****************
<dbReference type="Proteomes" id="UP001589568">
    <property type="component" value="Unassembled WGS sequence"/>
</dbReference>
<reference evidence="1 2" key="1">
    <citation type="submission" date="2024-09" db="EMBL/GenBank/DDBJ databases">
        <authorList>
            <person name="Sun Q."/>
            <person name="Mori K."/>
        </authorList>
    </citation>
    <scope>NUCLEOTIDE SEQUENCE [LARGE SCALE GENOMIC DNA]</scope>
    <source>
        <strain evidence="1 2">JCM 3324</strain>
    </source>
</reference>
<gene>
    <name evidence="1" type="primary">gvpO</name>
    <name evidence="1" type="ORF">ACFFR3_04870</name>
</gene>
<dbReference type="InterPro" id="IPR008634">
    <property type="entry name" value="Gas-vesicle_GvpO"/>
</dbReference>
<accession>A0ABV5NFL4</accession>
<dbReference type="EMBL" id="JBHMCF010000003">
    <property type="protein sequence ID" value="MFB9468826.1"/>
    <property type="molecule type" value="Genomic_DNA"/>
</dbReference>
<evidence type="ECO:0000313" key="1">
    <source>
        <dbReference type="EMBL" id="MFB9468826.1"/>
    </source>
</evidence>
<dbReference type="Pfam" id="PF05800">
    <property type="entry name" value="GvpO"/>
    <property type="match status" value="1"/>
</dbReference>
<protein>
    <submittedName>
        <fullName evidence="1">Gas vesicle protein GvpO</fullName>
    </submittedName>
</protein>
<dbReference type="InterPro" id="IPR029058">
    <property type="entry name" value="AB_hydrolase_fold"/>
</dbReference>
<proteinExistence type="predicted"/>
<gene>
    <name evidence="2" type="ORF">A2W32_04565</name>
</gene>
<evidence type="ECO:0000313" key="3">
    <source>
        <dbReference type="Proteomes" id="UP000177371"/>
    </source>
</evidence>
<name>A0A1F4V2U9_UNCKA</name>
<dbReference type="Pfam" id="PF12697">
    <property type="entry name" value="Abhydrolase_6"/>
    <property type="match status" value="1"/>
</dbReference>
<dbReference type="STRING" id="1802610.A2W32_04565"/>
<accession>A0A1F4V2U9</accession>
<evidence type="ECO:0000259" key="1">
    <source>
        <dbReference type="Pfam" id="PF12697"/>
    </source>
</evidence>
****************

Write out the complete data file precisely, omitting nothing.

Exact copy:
<dbReference type="Proteomes" id="UP001589568">
    <property type="component" value="Unassembled WGS sequence"/>
</dbReference>
<reference evidence="1 2" key="1">
    <citation type="submission" date="2024-09" db="EMBL/GenBank/DDBJ databases">
        <authorList>
            <person name="Sun Q."/>
            <person name="Mori K."/>
        </authorList>
    </citation>
    <scope>NUCLEOTIDE SEQUENCE [LARGE SCALE GENOMIC DNA]</scope>
    <source>
        <strain evidence="1 2">JCM 3324</strain>
    </source>
</reference>
<gene>
    <name evidence="1" type="primary">gvpO</name>
    <name evidence="1" type="ORF">ACFFR3_04870</name>
</gene>
<dbReference type="InterPro" id="IPR008634">
    <property type="entry name" value="Gas-vesicle_GvpO"/>
</dbReference>
<accession>A0ABV5NFL4</accession>
<dbReference type="EMBL" id="JBHMCF010000003">
    <property type="protein sequence ID" value="MFB9468826.1"/>
    <property type="molecule type" value="Genomic_DNA"/>
</dbReference>
<evidence type="ECO:0000313" key="1">
    <source>
        <dbReference type="EMBL" id="MFB9468826.1"/>
    </source>
</evidence>
<dbReference type="Pfam" id="PF05800">
    <property type="entry name" value="GvpO"/>
    <property type="match status" value="1"/>
</dbReference>
<protein>
    <submittedName>
        <fullName evidence="1">Gas vesicle protein GvpO</fullName>
    </submittedName>
</protein>
<dbReference type="InterPro" id="IPR029058">
    <property type="entry name" value="AB_hydrolase_fold"/>
</dbReference>
<proteinExistence type="predicted"/>
<gene>
    <name evidence="2" type="ORF">A2W32_04565</name>
</gene>
<evidence type="ECO:0000313" key="3">
    <source>
        <dbReference type="Proteomes" id="UP000177371"/>
    </source>
</evidence>
<name>A0A1F4V2U9_UNCKA</name>
<dbReference type="Pfam" id="PF12697">
    <property type="entry name" value="Abhydrolase_6"/>
    <property type="match status" value="1"/>
</dbReference>
<dbReference type="STRING" id="1802610.A2W32_04565"/>
<accession>A0A1F4V2U9</accession>
<evidence type="ECO:0000259" key="1">
    <source>
        <dbReference type="Pfam" id="PF12697"/>
    </source>
</evidence>